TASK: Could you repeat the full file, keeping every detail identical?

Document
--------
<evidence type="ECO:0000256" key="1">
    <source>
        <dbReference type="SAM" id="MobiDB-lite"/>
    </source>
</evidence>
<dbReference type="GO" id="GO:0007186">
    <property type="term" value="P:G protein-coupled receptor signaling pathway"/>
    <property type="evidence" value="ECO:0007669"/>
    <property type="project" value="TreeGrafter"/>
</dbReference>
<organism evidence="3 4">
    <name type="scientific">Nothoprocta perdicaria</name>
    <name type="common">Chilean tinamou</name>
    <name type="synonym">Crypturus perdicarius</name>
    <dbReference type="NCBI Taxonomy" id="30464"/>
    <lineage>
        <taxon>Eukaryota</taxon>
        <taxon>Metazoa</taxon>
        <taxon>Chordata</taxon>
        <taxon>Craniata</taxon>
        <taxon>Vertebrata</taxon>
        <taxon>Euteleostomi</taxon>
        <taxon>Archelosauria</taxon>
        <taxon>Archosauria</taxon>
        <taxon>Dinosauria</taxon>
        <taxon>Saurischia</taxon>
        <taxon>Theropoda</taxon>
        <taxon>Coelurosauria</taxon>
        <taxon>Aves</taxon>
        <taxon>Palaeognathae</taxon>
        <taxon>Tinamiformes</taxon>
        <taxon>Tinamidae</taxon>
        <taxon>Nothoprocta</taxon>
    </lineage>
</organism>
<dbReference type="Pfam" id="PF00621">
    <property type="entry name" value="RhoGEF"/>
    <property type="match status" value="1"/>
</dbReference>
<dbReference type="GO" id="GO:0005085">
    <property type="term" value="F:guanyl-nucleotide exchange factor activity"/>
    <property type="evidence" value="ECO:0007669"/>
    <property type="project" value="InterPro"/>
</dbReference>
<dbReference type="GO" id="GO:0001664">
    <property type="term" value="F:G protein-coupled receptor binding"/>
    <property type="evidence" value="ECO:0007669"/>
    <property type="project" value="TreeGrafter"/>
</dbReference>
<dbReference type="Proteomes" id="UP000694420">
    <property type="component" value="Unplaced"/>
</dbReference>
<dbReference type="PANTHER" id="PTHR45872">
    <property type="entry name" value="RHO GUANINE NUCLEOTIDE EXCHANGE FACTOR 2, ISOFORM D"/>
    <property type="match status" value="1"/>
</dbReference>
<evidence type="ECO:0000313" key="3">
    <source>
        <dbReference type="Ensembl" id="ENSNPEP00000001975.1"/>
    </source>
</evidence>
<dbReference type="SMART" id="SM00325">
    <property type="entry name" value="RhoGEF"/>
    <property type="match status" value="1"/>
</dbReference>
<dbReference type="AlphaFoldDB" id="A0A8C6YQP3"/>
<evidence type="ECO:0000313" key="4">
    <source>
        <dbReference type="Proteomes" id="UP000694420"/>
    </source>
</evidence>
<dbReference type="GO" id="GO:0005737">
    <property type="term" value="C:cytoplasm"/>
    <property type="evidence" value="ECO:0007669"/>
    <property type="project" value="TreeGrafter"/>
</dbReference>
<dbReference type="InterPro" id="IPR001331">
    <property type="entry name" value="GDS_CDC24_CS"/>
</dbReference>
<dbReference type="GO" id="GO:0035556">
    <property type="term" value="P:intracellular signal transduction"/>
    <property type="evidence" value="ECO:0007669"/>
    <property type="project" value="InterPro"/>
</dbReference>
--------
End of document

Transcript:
<evidence type="ECO:0000256" key="1">
    <source>
        <dbReference type="SAM" id="MobiDB-lite"/>
    </source>
</evidence>
<dbReference type="GO" id="GO:0007186">
    <property type="term" value="P:G protein-coupled receptor signaling pathway"/>
    <property type="evidence" value="ECO:0007669"/>
    <property type="project" value="TreeGrafter"/>
</dbReference>
<organism evidence="3 4">
    <name type="scientific">Nothoprocta perdicaria</name>
    <name type="common">Chilean tinamou</name>
    <name type="synonym">Crypturus perdicarius</name>
    <dbReference type="NCBI Taxonomy" id="30464"/>
    <lineage>
        <taxon>Eukaryota</taxon>
        <taxon>Metazoa</taxon>
        <taxon>Chordata</taxon>
        <taxon>Craniata</taxon>
        <taxon>Vertebrata</taxon>
        <taxon>Euteleostomi</taxon>
        <taxon>Archelosauria</taxon>
        <taxon>Archosauria</taxon>
        <taxon>Dinosauria</taxon>
        <taxon>Saurischia</taxon>
        <taxon>Theropoda</taxon>
        <taxon>Coelurosauria</taxon>
        <taxon>Aves</taxon>
        <taxon>Palaeognathae</taxon>
        <taxon>Tinamiformes</taxon>
        <taxon>Tinamidae</taxon>
        <taxon>Nothoprocta</taxon>
    </lineage>
</organism>
<dbReference type="Pfam" id="PF00621">
    <property type="entry name" value="RhoGEF"/>
    <property type="match status" value="1"/>
</dbReference>
<dbReference type="GO" id="GO:0005085">
    <property type="term" value="F:guanyl-nucleotide exchange factor activity"/>
    <property type="evidence" value="ECO:0007669"/>
    <property type="project" value="InterPro"/>
</dbReference>
<dbReference type="GO" id="GO:0001664">
    <property type="term" value="F:G protein-coupled receptor binding"/>
    <property type="evidence" value="ECO:0007669"/>
    <property type="project" value="TreeGrafter"/>
</dbReference>
<dbReference type="Proteomes" id="UP000694420">
    <property type="component" value="Unplaced"/>
</dbReference>
<dbReference type="PANTHER" id="PTHR45872">
    <property type="entry name" value="RHO GUANINE NUCLEOTIDE EXCHANGE FACTOR 2, ISOFORM D"/>
    <property type="match status" value="1"/>
</dbReference>
<evidence type="ECO:0000313" key="3">
    <source>
        <dbReference type="Ensembl" id="ENSNPEP00000001975.1"/>
    </source>
</evidence>
<dbReference type="SMART" id="SM00325">
    <property type="entry name" value="RhoGEF"/>
    <property type="match status" value="1"/>
</dbReference>
<dbReference type="AlphaFoldDB" id="A0A8C6YQP3"/>
<evidence type="ECO:0000313" key="4">
    <source>
        <dbReference type="Proteomes" id="UP000694420"/>
    </source>
</evidence>
<dbReference type="GO" id="GO:0005737">
    <property type="term" value="C:cytoplasm"/>
    <property type="evidence" value="ECO:0007669"/>
    <property type="project" value="TreeGrafter"/>
</dbReference>
<dbReference type="InterPro" id="IPR001331">
    <property type="entry name" value="GDS_CDC24_CS"/>
</dbReference>
<dbReference type="GO" id="GO:0035556">
    <property type="term" value="P:intracellular signal transduction"/>
    <property type="evidence" value="ECO:0007669"/>
    <property type="project" value="InterPro"/>
</dbReference>